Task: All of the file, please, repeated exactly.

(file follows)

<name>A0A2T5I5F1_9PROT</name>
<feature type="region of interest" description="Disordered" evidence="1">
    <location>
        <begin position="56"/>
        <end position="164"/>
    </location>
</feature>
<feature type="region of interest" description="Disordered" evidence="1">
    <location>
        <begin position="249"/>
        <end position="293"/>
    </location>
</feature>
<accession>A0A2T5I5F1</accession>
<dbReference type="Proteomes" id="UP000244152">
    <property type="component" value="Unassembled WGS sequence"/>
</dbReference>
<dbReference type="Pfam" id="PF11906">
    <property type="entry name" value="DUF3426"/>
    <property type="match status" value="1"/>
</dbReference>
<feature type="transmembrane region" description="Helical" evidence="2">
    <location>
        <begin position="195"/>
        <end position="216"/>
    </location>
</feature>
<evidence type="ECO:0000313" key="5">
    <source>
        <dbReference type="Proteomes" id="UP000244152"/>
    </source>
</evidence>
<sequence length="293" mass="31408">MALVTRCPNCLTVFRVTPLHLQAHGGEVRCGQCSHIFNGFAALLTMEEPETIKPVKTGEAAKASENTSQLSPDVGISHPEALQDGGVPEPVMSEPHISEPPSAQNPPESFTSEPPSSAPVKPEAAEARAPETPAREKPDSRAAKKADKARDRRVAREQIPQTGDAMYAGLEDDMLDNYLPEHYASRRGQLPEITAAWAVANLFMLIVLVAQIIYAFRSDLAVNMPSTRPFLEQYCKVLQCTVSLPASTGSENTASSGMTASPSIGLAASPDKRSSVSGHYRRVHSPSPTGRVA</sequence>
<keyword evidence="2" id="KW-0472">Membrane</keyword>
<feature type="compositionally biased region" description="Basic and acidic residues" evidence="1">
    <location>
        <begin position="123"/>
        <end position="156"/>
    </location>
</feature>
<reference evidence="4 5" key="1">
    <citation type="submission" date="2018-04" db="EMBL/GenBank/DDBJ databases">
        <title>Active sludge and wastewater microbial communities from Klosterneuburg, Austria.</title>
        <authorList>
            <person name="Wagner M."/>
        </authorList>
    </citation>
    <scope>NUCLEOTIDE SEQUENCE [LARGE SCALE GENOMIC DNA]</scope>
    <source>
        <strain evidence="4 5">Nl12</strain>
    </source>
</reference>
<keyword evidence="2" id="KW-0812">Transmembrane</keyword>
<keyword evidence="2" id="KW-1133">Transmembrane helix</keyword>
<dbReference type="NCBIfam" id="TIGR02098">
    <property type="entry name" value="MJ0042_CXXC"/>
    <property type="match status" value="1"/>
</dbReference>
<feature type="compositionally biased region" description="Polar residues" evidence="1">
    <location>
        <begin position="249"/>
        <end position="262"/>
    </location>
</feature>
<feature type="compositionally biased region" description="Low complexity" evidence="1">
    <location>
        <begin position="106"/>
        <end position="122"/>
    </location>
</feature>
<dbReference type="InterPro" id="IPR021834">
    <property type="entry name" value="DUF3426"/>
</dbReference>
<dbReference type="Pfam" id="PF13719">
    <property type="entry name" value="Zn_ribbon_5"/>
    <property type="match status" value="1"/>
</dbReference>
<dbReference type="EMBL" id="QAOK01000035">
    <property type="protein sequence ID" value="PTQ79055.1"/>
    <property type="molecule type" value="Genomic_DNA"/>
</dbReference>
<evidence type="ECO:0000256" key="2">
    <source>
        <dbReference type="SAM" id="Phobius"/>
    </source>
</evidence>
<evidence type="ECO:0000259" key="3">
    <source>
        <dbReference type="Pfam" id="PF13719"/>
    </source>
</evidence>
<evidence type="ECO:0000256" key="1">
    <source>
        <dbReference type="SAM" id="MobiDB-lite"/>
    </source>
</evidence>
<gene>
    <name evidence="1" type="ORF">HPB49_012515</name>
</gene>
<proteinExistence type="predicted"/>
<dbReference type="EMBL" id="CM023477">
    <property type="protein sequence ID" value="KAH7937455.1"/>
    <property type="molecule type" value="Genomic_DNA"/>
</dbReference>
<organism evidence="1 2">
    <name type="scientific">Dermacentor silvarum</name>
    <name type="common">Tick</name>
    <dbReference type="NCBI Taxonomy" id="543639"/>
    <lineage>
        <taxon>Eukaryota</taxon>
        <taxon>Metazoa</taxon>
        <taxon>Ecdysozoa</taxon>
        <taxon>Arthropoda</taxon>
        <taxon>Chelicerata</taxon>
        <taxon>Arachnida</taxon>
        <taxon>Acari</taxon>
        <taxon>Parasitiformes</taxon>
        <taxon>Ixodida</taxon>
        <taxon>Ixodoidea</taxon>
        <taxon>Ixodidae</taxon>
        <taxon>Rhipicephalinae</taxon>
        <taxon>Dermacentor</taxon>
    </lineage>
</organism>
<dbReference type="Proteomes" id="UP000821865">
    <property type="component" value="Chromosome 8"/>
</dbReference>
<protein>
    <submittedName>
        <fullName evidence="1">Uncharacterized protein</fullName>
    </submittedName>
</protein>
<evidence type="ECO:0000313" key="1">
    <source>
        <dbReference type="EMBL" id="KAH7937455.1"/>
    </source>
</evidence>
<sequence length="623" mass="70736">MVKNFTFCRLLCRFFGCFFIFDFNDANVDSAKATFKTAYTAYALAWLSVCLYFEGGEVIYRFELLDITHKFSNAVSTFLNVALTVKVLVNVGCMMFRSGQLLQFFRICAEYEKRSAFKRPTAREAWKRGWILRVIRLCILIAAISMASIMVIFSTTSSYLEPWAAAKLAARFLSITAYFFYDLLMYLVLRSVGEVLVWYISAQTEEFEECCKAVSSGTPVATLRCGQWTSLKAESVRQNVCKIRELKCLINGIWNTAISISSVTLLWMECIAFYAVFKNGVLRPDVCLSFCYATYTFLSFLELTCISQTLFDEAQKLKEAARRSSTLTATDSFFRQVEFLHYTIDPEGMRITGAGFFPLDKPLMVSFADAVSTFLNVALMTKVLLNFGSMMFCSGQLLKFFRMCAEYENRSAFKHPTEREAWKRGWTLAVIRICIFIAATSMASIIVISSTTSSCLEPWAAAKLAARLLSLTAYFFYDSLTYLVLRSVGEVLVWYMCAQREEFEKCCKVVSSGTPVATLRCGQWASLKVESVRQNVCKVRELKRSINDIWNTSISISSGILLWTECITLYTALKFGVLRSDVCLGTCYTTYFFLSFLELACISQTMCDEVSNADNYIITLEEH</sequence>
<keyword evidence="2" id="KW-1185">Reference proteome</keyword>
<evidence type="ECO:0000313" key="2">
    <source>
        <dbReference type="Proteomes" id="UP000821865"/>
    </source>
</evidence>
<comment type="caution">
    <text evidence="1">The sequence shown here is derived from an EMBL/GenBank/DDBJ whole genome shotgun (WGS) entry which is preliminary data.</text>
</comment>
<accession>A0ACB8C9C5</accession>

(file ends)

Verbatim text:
<name>A0A2T5I5F1_9PROT</name>
<feature type="region of interest" description="Disordered" evidence="1">
    <location>
        <begin position="56"/>
        <end position="164"/>
    </location>
</feature>
<feature type="region of interest" description="Disordered" evidence="1">
    <location>
        <begin position="249"/>
        <end position="293"/>
    </location>
</feature>
<accession>A0A2T5I5F1</accession>
<dbReference type="Proteomes" id="UP000244152">
    <property type="component" value="Unassembled WGS sequence"/>
</dbReference>
<dbReference type="Pfam" id="PF11906">
    <property type="entry name" value="DUF3426"/>
    <property type="match status" value="1"/>
</dbReference>
<feature type="transmembrane region" description="Helical" evidence="2">
    <location>
        <begin position="195"/>
        <end position="216"/>
    </location>
</feature>
<evidence type="ECO:0000313" key="5">
    <source>
        <dbReference type="Proteomes" id="UP000244152"/>
    </source>
</evidence>
<sequence length="293" mass="31408">MALVTRCPNCLTVFRVTPLHLQAHGGEVRCGQCSHIFNGFAALLTMEEPETIKPVKTGEAAKASENTSQLSPDVGISHPEALQDGGVPEPVMSEPHISEPPSAQNPPESFTSEPPSSAPVKPEAAEARAPETPAREKPDSRAAKKADKARDRRVAREQIPQTGDAMYAGLEDDMLDNYLPEHYASRRGQLPEITAAWAVANLFMLIVLVAQIIYAFRSDLAVNMPSTRPFLEQYCKVLQCTVSLPASTGSENTASSGMTASPSIGLAASPDKRSSVSGHYRRVHSPSPTGRVA</sequence>
<keyword evidence="2" id="KW-0472">Membrane</keyword>
<feature type="compositionally biased region" description="Basic and acidic residues" evidence="1">
    <location>
        <begin position="123"/>
        <end position="156"/>
    </location>
</feature>
<reference evidence="4 5" key="1">
    <citation type="submission" date="2018-04" db="EMBL/GenBank/DDBJ databases">
        <title>Active sludge and wastewater microbial communities from Klosterneuburg, Austria.</title>
        <authorList>
            <person name="Wagner M."/>
        </authorList>
    </citation>
    <scope>NUCLEOTIDE SEQUENCE [LARGE SCALE GENOMIC DNA]</scope>
    <source>
        <strain evidence="4 5">Nl12</strain>
    </source>
</reference>
<keyword evidence="2" id="KW-0812">Transmembrane</keyword>
<keyword evidence="2" id="KW-1133">Transmembrane helix</keyword>
<dbReference type="NCBIfam" id="TIGR02098">
    <property type="entry name" value="MJ0042_CXXC"/>
    <property type="match status" value="1"/>
</dbReference>
<feature type="compositionally biased region" description="Polar residues" evidence="1">
    <location>
        <begin position="249"/>
        <end position="262"/>
    </location>
</feature>
<feature type="compositionally biased region" description="Low complexity" evidence="1">
    <location>
        <begin position="106"/>
        <end position="122"/>
    </location>
</feature>
<dbReference type="InterPro" id="IPR021834">
    <property type="entry name" value="DUF3426"/>
</dbReference>
<dbReference type="Pfam" id="PF13719">
    <property type="entry name" value="Zn_ribbon_5"/>
    <property type="match status" value="1"/>
</dbReference>
<dbReference type="EMBL" id="QAOK01000035">
    <property type="protein sequence ID" value="PTQ79055.1"/>
    <property type="molecule type" value="Genomic_DNA"/>
</dbReference>
<evidence type="ECO:0000256" key="2">
    <source>
        <dbReference type="SAM" id="Phobius"/>
    </source>
</evidence>
<evidence type="ECO:0000259" key="3">
    <source>
        <dbReference type="Pfam" id="PF13719"/>
    </source>
</evidence>
<evidence type="ECO:0000256" key="1">
    <source>
        <dbReference type="SAM" id="MobiDB-lite"/>
    </source>
</evidence>
<gene>
    <name evidence="1" type="ORF">HPB49_012515</name>
</gene>
<proteinExistence type="predicted"/>
<dbReference type="EMBL" id="CM023477">
    <property type="protein sequence ID" value="KAH7937455.1"/>
    <property type="molecule type" value="Genomic_DNA"/>
</dbReference>
<organism evidence="1 2">
    <name type="scientific">Dermacentor silvarum</name>
    <name type="common">Tick</name>
    <dbReference type="NCBI Taxonomy" id="543639"/>
    <lineage>
        <taxon>Eukaryota</taxon>
        <taxon>Metazoa</taxon>
        <taxon>Ecdysozoa</taxon>
        <taxon>Arthropoda</taxon>
        <taxon>Chelicerata</taxon>
        <taxon>Arachnida</taxon>
        <taxon>Acari</taxon>
        <taxon>Parasitiformes</taxon>
        <taxon>Ixodida</taxon>
        <taxon>Ixodoidea</taxon>
        <taxon>Ixodidae</taxon>
        <taxon>Rhipicephalinae</taxon>
        <taxon>Dermacentor</taxon>
    </lineage>
</organism>
<dbReference type="Proteomes" id="UP000821865">
    <property type="component" value="Chromosome 8"/>
</dbReference>
<protein>
    <submittedName>
        <fullName evidence="1">Uncharacterized protein</fullName>
    </submittedName>
</protein>
<evidence type="ECO:0000313" key="1">
    <source>
        <dbReference type="EMBL" id="KAH7937455.1"/>
    </source>
</evidence>
<sequence length="623" mass="70736">MVKNFTFCRLLCRFFGCFFIFDFNDANVDSAKATFKTAYTAYALAWLSVCLYFEGGEVIYRFELLDITHKFSNAVSTFLNVALTVKVLVNVGCMMFRSGQLLQFFRICAEYEKRSAFKRPTAREAWKRGWILRVIRLCILIAAISMASIMVIFSTTSSYLEPWAAAKLAARFLSITAYFFYDLLMYLVLRSVGEVLVWYISAQTEEFEECCKAVSSGTPVATLRCGQWTSLKAESVRQNVCKIRELKCLINGIWNTAISISSVTLLWMECIAFYAVFKNGVLRPDVCLSFCYATYTFLSFLELTCISQTLFDEAQKLKEAARRSSTLTATDSFFRQVEFLHYTIDPEGMRITGAGFFPLDKPLMVSFADAVSTFLNVALMTKVLLNFGSMMFCSGQLLKFFRMCAEYENRSAFKHPTEREAWKRGWTLAVIRICIFIAATSMASIIVISSTTSSCLEPWAAAKLAARLLSLTAYFFYDSLTYLVLRSVGEVLVWYMCAQREEFEKCCKVVSSGTPVATLRCGQWASLKVESVRQNVCKVRELKRSINDIWNTSISISSGILLWTECITLYTALKFGVLRSDVCLGTCYTTYFFLSFLELACISQTMCDEVSNADNYIITLEEH</sequence>
<keyword evidence="2" id="KW-1185">Reference proteome</keyword>
<evidence type="ECO:0000313" key="2">
    <source>
        <dbReference type="Proteomes" id="UP000821865"/>
    </source>
</evidence>
<comment type="caution">
    <text evidence="1">The sequence shown here is derived from an EMBL/GenBank/DDBJ whole genome shotgun (WGS) entry which is preliminary data.</text>
</comment>
<accession>A0ACB8C9C5</accession>